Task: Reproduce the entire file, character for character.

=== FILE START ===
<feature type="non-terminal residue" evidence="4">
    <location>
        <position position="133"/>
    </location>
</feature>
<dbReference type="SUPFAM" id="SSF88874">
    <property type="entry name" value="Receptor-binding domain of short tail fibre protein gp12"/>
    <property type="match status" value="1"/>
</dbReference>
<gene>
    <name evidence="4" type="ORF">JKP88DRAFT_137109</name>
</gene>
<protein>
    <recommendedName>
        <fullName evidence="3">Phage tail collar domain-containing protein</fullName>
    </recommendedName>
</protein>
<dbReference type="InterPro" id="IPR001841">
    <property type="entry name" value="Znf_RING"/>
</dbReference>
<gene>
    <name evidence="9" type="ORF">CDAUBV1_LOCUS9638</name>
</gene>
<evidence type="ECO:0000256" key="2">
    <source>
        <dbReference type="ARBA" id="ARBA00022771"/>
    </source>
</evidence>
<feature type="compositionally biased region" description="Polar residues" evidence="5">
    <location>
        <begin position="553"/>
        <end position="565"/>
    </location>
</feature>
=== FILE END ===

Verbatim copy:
<feature type="non-terminal residue" evidence="4">
    <location>
        <position position="133"/>
    </location>
</feature>
<dbReference type="SUPFAM" id="SSF88874">
    <property type="entry name" value="Receptor-binding domain of short tail fibre protein gp12"/>
    <property type="match status" value="1"/>
</dbReference>
<gene>
    <name evidence="4" type="ORF">JKP88DRAFT_137109</name>
</gene>
<protein>
    <recommendedName>
        <fullName evidence="3">Phage tail collar domain-containing protein</fullName>
    </recommendedName>
</protein>
<dbReference type="InterPro" id="IPR001841">
    <property type="entry name" value="Znf_RING"/>
</dbReference>
<gene>
    <name evidence="9" type="ORF">CDAUBV1_LOCUS9638</name>
</gene>
<evidence type="ECO:0000256" key="2">
    <source>
        <dbReference type="ARBA" id="ARBA00022771"/>
    </source>
</evidence>
<feature type="compositionally biased region" description="Polar residues" evidence="5">
    <location>
        <begin position="553"/>
        <end position="565"/>
    </location>
</feature>